How to Care of a Soccer Player Feet: Foot Care Tips 101

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Written by Daniel Pena, Bachelors in Kinesiology and footballer: Learn More

How do soccer players take proper care of their feet? As a soccer player, or a footballer, it should come as no surprise that proper foot care is one of the most important things you can do to improve performance and avoid common injuries. I mean it is literally in the name, “foot” ball.

In this blog, I will explain how the feet of professional soccer players and other professional athletes, look and function completely differently compared to an average athlete’s foot. I will also explain how you can regain full foot function and give you some tips for proper foot care.

Your feet are like the roots of a tree, meaning they need to be strong and have a good base of support since they are your foundation. You need to be able to feel every single part of your foot, from the arch to the toes. Dysfunctional feet lead to problems elsewhere in the body and how much control and foot function you have is a huge dictator of how athletic you can become.

 Soccer Player Feet

Image by source

Common Injuries Related to the Foot

Before I begin explaining how the foot is supposed to function, it is important to understand the myths about soccer injuries and how all of your lifestyle choices, from sleep, nutrition, and hydration, to EMF exposure and how you recover from training.

For the most part, non-contact injuries are completely preventable, and we can train to minimize the impact of contact injuries. This is a list of the most common foot and ankle injuries and problems that soccer players experience..

  • Abrasions or scrapes
  • Athlete’s foot
  • Blisters
  • Calluses
  • Ingrown toenails
  • Toenail fungus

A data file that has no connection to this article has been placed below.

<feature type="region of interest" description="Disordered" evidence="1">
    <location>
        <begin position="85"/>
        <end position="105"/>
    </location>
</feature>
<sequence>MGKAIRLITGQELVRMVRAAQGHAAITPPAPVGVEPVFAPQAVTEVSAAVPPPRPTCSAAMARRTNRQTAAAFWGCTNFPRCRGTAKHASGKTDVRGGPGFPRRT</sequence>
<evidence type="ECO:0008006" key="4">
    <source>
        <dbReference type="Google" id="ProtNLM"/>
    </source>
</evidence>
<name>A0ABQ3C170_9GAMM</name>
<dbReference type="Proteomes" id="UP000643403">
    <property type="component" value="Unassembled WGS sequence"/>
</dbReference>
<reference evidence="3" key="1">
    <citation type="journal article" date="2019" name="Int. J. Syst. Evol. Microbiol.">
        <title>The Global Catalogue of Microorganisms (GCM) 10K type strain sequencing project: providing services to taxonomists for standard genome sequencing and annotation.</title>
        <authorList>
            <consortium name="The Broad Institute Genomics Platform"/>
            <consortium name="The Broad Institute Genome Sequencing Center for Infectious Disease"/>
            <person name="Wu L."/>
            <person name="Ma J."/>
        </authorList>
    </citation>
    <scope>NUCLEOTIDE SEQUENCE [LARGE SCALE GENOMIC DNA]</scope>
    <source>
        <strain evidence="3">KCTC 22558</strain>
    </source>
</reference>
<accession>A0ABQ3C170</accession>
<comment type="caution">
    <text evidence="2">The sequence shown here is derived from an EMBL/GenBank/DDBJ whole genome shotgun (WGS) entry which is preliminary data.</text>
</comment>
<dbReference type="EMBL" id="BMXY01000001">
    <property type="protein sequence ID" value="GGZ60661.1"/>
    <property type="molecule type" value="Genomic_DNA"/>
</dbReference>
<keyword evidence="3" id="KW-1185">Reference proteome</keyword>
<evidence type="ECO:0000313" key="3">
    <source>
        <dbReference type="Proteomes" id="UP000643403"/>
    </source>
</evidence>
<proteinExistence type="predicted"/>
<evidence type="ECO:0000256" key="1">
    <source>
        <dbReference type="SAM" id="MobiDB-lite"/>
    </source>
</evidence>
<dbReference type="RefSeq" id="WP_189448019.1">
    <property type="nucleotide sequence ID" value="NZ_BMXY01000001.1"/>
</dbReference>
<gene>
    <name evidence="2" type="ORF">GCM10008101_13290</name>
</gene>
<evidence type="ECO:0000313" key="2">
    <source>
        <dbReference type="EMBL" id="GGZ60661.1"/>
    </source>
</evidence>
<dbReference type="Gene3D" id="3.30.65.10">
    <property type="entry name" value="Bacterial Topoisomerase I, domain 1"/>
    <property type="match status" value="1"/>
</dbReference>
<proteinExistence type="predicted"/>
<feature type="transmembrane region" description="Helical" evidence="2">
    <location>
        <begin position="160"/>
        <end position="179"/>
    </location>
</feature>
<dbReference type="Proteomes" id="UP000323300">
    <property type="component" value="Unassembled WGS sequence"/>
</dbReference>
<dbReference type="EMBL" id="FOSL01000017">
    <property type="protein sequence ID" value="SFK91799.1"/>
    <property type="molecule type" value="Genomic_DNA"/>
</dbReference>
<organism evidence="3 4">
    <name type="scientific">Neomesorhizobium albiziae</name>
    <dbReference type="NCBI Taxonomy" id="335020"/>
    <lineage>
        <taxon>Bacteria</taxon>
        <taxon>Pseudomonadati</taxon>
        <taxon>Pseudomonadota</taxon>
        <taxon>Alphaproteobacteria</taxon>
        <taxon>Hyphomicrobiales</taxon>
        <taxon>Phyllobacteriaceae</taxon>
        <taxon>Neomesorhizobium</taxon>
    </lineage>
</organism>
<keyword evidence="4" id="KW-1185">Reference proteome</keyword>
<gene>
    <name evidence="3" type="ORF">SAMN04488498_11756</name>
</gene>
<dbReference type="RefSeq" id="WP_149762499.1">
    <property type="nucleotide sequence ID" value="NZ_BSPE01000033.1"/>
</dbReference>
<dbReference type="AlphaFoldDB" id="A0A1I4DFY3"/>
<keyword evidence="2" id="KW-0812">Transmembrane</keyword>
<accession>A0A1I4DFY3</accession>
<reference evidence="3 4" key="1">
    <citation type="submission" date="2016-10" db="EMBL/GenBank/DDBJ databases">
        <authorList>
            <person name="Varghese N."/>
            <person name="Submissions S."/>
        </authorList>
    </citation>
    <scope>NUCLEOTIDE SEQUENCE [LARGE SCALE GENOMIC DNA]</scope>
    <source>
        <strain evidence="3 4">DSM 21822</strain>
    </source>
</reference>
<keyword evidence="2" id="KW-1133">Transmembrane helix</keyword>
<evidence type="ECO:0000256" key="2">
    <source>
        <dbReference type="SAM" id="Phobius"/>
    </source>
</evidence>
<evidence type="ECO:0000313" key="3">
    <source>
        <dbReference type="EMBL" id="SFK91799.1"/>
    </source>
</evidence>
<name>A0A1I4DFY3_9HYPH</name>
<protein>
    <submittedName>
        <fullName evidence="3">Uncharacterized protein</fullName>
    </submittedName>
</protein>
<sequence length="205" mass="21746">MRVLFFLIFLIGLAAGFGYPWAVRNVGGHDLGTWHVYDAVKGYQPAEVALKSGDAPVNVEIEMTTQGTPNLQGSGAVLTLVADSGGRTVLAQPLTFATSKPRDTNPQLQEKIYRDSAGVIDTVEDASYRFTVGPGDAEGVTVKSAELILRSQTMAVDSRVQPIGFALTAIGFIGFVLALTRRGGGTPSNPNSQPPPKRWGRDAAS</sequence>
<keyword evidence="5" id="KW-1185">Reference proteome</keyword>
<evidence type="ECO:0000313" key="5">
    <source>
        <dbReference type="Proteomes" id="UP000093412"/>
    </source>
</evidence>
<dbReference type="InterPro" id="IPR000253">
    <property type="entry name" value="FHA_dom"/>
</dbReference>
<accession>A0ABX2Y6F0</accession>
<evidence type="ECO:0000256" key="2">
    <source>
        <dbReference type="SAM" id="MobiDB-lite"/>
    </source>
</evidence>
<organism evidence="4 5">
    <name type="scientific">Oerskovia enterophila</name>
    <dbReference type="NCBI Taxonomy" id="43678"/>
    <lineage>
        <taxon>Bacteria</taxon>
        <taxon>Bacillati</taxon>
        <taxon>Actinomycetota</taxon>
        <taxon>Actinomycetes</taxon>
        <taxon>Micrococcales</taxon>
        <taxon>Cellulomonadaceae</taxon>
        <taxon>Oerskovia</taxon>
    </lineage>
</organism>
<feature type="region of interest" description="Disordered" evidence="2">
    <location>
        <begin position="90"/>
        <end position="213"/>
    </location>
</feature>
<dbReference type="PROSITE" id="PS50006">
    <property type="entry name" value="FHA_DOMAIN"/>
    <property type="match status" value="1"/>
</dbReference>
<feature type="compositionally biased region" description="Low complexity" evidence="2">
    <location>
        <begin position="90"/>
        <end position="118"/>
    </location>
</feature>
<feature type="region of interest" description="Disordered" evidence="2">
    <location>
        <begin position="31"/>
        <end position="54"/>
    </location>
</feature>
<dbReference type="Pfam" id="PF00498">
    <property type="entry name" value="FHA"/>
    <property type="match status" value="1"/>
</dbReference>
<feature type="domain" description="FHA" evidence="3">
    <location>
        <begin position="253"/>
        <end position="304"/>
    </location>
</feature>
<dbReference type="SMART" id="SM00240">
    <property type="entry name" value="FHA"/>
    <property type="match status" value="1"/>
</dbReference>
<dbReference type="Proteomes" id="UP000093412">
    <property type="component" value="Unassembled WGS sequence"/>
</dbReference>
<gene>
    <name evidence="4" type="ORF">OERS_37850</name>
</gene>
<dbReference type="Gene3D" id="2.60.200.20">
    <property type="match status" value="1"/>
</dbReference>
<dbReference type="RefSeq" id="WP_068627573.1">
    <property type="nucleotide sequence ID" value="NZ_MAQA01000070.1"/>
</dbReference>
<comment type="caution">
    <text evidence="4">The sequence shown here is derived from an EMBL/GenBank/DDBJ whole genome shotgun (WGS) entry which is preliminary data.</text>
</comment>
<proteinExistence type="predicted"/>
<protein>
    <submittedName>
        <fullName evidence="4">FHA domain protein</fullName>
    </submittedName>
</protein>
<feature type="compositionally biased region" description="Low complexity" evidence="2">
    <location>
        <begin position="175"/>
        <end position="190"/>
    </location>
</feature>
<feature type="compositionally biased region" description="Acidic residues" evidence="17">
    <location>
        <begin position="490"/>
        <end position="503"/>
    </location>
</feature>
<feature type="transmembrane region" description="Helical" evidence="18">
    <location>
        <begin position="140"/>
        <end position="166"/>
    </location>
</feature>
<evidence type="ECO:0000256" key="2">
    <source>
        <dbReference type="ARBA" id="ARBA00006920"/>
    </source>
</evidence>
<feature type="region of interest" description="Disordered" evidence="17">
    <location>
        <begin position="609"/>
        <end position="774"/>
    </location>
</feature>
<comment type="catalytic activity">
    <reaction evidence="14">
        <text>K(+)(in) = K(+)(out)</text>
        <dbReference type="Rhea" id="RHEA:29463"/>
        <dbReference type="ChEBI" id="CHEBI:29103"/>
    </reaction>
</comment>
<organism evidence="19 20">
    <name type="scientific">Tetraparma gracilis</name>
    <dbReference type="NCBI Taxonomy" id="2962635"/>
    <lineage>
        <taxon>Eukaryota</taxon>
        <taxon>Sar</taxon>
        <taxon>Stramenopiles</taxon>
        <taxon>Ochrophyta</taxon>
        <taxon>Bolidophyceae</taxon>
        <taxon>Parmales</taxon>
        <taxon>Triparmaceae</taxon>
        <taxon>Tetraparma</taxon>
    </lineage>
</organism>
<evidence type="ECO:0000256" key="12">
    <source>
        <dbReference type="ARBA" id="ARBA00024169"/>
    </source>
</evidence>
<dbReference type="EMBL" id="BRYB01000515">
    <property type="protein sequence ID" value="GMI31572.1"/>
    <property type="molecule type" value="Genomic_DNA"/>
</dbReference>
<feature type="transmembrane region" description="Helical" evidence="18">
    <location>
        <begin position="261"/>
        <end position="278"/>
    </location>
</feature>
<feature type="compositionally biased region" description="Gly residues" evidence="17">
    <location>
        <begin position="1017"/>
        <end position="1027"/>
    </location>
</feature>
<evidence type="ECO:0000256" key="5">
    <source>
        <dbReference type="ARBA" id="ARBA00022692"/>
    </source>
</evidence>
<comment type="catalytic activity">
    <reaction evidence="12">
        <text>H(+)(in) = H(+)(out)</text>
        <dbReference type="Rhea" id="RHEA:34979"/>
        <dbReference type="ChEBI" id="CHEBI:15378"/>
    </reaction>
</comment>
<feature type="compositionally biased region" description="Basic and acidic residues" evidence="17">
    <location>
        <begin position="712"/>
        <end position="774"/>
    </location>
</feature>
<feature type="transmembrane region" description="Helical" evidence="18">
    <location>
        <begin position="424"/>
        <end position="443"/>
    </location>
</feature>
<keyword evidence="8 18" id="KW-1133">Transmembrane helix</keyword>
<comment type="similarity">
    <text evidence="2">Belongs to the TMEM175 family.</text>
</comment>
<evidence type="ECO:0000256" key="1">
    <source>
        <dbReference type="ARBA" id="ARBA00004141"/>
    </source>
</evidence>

• Broken toe nails
  • Fungal infections
  • Turf toe
  • Big toe problems

This is a list of more serious foot problems that are not as common, but have more consequences. For the most part, these problems can also be completely preventable, especially if there is no contact. If there is contact, the chances of you getting injured will depend on various factors covered on our post about injuries.

  • Plantar Fasciitis
  • Bone bruise
  • Foot fractures
  • Broken bones
  • Ankle sprains
  • Bone spurs

 Soccer Player Feet

Image by source (These are the feet of R9– One of the greatest footballers of all time)

 Soccer Player Feet Image by source (There are the feet of Lebron James- One of the greatest basketball players of all time)

Feet of Elite Athletes vs Feet of Average Athletes

If you have ever come across some images of the feet of your favorite athletes, you may or may not have noticed some interesting features. Looking at feet is not exciting, it may be pretty gross for some people, but by looking at them you get a huge insight as to what exactly is happening inside the cleats of top athletes.

The feet of elite athletes not only look different, but they also function much differently than the feet of regular people and this is way more important than it seems.

Fascial Tension of Elite Athletes

When you look at the feet of elite athletes, there are clear signs of fascial tension, which relates to how much subconscious control they have of their deeper layers of fascia. Fascia covers your entire body, but certain parts have more fascia than others, such as the plantar fascia, or bottom of your foot.